Concepts Used At Ford Cologne Plant Help Improve Local Cancer Ward

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After developing colon cancer around a decade ago, Mike Butler – Quality Director at Ford’s manufacturing plant in Cologne, Germany – developed a keen interest in the way cancer patients were treated at a nearby hospital. He realized that many of the practices that help make Ford’s Cologne plant one of the most efficient vehicle production plants in the world could help positively transform the cancer ward, improving patient flow.

“I spent five years in treatment rooms and thought about how I could make life easier for patients,” says Butler, who is now in remission. “There was a real lightbulb moment when I realized that many of the systems that ensure car plants run smoothly could be applied to the hospital.”

In 2008, about a dozen Ford engineers met with administrators, patients, nurses, and doctors to outline how the Cologne plant’s processes could improve the cancer treatment center. The collaboration led to the hospital painting colored lines on walls and floors to make navigation easier for staff, patients, and visitors; installing large screens to help ease communications between key medical employees; and creating flexible rooms with removable dividers, making it easier for the hospital to reconfigure their space as needs dictate.

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The collaboration with German cancer treatment centers has blossomed further, as now, the Centre for Integrated Oncology at the University Hospital of Cologne is advising Ford on its use of big data, which could help shape the way that Ford explores future vehicles and new technologies. Ford’s Cologne manufacturing plant and the cancer ward at a university hospital may seem like strange bedfellows, but together, they’re sharing their respective experiences to help one another operate more effectively.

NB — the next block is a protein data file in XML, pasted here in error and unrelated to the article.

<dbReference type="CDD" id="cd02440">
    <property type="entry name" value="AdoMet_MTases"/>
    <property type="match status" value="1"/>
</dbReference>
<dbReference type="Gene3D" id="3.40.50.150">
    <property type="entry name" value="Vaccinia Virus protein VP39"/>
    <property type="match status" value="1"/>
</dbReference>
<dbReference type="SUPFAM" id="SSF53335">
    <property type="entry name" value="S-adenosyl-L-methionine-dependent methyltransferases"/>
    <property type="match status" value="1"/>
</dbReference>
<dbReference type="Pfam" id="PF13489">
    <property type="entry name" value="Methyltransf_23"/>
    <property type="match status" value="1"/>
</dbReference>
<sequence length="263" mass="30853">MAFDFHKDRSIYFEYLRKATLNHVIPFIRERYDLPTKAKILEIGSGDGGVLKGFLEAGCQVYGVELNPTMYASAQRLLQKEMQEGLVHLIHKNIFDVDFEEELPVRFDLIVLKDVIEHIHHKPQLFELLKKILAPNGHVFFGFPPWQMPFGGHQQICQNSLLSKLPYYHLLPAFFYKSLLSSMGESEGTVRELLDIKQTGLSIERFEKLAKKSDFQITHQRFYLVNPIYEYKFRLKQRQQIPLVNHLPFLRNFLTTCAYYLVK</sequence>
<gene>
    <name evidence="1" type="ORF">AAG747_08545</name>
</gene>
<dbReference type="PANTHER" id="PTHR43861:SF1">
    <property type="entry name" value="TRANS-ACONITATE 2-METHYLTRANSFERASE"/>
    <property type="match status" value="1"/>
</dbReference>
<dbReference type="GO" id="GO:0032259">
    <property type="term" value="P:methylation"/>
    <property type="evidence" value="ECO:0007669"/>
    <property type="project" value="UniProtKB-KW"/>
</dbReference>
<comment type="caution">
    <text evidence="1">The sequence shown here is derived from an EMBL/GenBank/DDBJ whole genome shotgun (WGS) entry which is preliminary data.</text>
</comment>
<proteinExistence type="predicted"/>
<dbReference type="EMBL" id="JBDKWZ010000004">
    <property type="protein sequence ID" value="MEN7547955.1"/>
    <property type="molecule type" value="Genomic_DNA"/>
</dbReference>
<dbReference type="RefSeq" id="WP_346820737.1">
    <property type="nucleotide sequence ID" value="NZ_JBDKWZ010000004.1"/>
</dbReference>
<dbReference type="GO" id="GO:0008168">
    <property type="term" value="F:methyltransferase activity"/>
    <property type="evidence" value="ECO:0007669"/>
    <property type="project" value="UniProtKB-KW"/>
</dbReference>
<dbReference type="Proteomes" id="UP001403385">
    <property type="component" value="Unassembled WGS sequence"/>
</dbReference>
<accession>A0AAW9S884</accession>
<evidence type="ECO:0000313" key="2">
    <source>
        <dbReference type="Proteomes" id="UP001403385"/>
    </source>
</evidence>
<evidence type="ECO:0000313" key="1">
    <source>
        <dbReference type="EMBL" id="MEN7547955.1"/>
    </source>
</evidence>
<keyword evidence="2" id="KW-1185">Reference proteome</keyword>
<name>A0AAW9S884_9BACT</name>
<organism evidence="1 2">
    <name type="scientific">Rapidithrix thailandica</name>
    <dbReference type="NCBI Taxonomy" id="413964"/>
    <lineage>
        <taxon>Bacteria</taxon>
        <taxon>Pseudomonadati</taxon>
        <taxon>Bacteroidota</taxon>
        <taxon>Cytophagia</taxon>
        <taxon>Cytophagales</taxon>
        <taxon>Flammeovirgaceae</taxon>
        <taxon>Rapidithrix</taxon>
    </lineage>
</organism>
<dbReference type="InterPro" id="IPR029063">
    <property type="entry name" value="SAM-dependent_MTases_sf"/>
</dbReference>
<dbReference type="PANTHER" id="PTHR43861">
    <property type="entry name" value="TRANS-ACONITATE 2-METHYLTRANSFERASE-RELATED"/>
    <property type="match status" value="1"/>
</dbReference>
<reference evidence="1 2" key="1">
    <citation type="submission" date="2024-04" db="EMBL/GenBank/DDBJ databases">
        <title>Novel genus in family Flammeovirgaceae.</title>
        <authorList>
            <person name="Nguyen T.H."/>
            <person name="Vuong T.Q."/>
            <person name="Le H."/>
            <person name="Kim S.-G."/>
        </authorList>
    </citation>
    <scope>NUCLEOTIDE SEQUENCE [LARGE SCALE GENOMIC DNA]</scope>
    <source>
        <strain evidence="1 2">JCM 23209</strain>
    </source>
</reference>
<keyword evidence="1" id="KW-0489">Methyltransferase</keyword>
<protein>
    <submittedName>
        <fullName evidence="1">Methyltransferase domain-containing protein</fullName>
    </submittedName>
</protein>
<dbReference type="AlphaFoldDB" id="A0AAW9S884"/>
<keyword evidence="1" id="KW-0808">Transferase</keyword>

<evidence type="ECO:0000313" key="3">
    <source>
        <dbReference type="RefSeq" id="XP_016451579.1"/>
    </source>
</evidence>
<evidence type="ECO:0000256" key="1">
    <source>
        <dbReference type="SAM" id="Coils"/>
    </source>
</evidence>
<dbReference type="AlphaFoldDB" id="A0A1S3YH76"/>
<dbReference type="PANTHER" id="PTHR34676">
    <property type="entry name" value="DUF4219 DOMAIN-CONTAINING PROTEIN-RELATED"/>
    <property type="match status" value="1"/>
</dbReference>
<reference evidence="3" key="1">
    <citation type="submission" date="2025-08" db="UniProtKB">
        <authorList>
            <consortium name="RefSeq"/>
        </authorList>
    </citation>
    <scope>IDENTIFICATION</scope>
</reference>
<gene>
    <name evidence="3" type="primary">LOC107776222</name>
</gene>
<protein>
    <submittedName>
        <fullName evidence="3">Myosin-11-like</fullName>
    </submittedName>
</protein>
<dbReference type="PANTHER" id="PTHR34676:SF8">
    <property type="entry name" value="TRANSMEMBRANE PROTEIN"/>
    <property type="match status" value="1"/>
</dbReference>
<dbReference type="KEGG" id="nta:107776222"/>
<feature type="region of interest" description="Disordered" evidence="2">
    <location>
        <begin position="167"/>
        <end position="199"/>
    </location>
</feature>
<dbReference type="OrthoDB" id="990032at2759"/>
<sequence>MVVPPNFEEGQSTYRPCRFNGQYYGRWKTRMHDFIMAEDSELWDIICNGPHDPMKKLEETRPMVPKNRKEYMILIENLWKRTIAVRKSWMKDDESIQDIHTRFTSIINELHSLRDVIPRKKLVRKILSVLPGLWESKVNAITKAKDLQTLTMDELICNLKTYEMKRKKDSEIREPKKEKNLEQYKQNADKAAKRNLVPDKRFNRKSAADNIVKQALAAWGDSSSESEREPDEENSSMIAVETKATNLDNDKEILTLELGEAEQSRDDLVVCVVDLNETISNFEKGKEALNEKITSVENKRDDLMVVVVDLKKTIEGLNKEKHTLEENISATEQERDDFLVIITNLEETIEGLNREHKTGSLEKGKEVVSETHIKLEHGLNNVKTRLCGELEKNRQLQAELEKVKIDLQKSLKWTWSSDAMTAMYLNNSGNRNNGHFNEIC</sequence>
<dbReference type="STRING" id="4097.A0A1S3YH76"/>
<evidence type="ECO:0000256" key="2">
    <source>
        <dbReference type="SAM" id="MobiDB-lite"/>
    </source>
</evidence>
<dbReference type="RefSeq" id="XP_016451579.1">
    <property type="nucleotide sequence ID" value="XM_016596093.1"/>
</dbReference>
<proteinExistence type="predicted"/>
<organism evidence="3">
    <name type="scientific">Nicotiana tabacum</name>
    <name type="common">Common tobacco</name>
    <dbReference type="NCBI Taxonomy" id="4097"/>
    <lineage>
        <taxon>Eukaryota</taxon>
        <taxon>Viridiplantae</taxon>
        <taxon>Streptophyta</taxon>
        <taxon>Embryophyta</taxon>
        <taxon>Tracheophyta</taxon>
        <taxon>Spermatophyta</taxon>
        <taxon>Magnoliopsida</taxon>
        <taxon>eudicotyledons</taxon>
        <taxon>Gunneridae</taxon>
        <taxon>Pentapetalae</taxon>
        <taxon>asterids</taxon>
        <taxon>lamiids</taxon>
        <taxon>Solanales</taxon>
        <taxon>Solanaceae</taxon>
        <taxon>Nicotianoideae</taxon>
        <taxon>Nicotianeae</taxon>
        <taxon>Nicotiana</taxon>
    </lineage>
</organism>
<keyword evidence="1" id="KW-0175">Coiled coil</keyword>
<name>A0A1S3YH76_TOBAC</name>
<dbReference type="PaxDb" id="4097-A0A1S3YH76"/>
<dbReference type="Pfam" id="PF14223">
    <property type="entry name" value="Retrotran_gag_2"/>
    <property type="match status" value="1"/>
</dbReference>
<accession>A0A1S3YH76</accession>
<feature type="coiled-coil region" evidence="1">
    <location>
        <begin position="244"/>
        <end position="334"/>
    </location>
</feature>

“Medicine is an ever-changing science where small changes have a huge impact on the lives of patients,” says Centre for Integrated Oncology Director Prof. Dr. Michael Hallek. “With Ford’s help, we are making huge improvements that will benefit the lives and treatment of future patients for years to come. And hopefully, some of our methods of doing things will help Ford to develop what mobility might look like in the future.”

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Written by Aaron Brzozowski

Aaron Brzozowski is a writer and motoring enthusiast from Detroit with an affinity for '80s German steel. He is not active on the Twitter these days, but you may send him a courier pigeon.

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